Denmark’s UAS Test Center


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Unlike in Culpeper,  probably because we’re at a formerly commercial airport in Europe, the aviation discussion this time centers entirely on civil applications. The lead technical trainer is a blustery old Dane who regales us with his glory days flying Cessnas beneath bridges and power lines for fun.  


The bulk of day one centers on understanding airspace regulations and flight restrictions, how to understand an airspace map, and then a deep dive into the physics of drones. Without knowing how these things really work you’re at a serious disadvantage in terms of understanding the tradeoffs required during project planning and field operations. This type of material can be a little daunting to beginners but the folks from University of Southern Denmark are masters of clear exposition.  Before long even the most novice among us is speaking the language of servos and gyros, and musing on the requisite number of satellites to acquire and maintain a secure GPS lock.  By the end of the day our colleagues from Esri and Hexagon Geospatial have pulled all of this back together into a luminous discussion of spatial data integration and image-based information products.


Following the closing simulation the group gathers up their things and heads for the train back into chilly central Copenhagen.  I’ll be leading a session in the next couple of days on interagency collaboration in humanitarian UAV operations. The Culpeper and Copenhagen trainings offer plenty of food for thought on that front. Within a week we’ve been joined on both sides of the Atlantic by universally enthusiastic colleagues from AAAS to FEMA to Last Mile Health to Greenpeace, the World Food Program and the International Organization for Migration among others. A new generation of aerial humanitarians is coming into being all around us, eager to work together, ready for liftoff. It’s a wonderful thing to behold.  


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Dear DIYDrones community, 

Please refer to the information below from the UAViators operations page for potential response to Hurricane Patricia which is scheduled to make landfall in SW Mexico this afternoon or early evening pacific time.

The purpose of this Operations page is to facilitate information sharing and coordination during humanitarian UAV deployments. For immediate assistance during a disaster, please email Patrick Meier.

How to use the Ops page:

  • If you are a humanitarian professional looking for aerial imagery of a specific disaster area(s):
  • If you are a UAV operator:
  • Obtain the necessary legal permits to operate and follow the Code of Conduct.
  • Please add yourself to the Pilot Roster and add a comment below to confirm that you are available for deployment.
  • If you already have imagery that you believe would be useful to responders, please add specifics in your comment below.
  • Aerial videos and individual photographs can be added directly to Check the UAViators Crisis Map.

TO: All UAV pilots in Mexico (or headed to Mexico)
RE: Category 5 Hurricane Patricia

  • Please post a reply if you are deploying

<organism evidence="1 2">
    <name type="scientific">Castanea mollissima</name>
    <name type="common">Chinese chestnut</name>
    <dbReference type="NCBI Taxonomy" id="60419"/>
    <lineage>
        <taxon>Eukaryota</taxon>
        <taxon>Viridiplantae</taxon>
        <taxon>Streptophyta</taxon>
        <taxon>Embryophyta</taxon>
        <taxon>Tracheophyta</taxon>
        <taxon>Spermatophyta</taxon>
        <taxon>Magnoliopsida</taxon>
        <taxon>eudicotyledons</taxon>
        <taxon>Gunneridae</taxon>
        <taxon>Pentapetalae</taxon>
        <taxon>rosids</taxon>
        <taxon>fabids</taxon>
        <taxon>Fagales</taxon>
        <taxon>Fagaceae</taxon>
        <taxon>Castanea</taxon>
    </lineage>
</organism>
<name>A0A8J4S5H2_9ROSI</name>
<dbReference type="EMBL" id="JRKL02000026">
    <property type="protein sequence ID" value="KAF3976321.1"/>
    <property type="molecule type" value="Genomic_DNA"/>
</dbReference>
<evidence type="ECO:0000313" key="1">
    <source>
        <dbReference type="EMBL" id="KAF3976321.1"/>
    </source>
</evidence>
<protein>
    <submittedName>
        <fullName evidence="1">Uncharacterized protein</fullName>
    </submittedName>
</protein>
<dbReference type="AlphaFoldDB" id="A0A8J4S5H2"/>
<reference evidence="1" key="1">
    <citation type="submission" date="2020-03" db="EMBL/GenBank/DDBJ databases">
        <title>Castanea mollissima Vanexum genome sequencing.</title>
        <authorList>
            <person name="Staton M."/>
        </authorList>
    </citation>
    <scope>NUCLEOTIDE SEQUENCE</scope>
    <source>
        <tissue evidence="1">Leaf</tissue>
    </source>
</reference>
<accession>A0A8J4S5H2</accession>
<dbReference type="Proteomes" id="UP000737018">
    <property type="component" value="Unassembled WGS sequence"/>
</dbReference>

• Join the Humanitarian UAV Network's Pilot Roster [Link]
  • Respect Mexico's UAV Regulations and Authorities [Link]
  • Follow the Humanitarian UAV Code of Conduct & Guidelines [Link]
  • Read "Humanitarian UAV Missions: Towards Best Practices" [Link]
  • Post aerial pictures and videos to the Humanitarian UAV Crisis Map [Link]
  • Post orthorectified mosaics to Open Aerial Map (OAM) [Link]

Please contact us ( if you would like to share 3D models. Thank you.

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Community-Based Aerial Humanitarian Robotics

Credit: Patrick Meier / UAViators

From the World Humanitarian Summit blog.

Community-Based Aerial Humanitarian Robotics


Late September in Nepal, warm and dry after the monsoon rains subside, is an excellent time to take to the skies. My colleague Patrick Meier, founder of the UAViators Humanitarian UAV Network (, guides students, faculty and community members from Kathmandu University and Kathmandu Living Labsthrough a training in how and why to use small flying robots, popularly known as “unmanned aerial vehicles” (UAVs) or “drones,” to assist with critical functions for disaster preparedness and response. Patrick has been joined by a professional team from DJI, the world’s leading commercial manufacturer of small UAVs (including the ubiquitous Phantom), and Pix4D, which makes some of the best and most widely used software to process and analyze the imagery captured by these vehicles. The Nepali audience is receptive and eager to learn. They’ve just been through one of the worst disasters in the country’s history and seem well aware that effective, safe and coordinated use of UAVs, along with the high-resolution data that UAVs produce, may make an enormous difference in their abilities to assess damage, prioritize needs, find loved ones and perhaps even ferry essential relief goods and medical supplies into disaster-affected or remote areas. Over the course of a few intensive days (reported here by the Washington Post) they produce and evaluate information products ranging from mosaic images of areas like the town of Panga which is still reeling from the after-effects of the earthquake, to 3D models of hospitals which may one day guide accurate, rapid determinations of how essential infrastructure fares during disasters. With the skills they’ve acquired, networks strengthened, and the hardware and software donated to them by DJI and Pix4D, they have an impressive emerging capability to guide the application of aerial robotics for humanitarianism from the ground up for communities throughout Nepal.

Forming UAViators — the Humanitarian UAV Network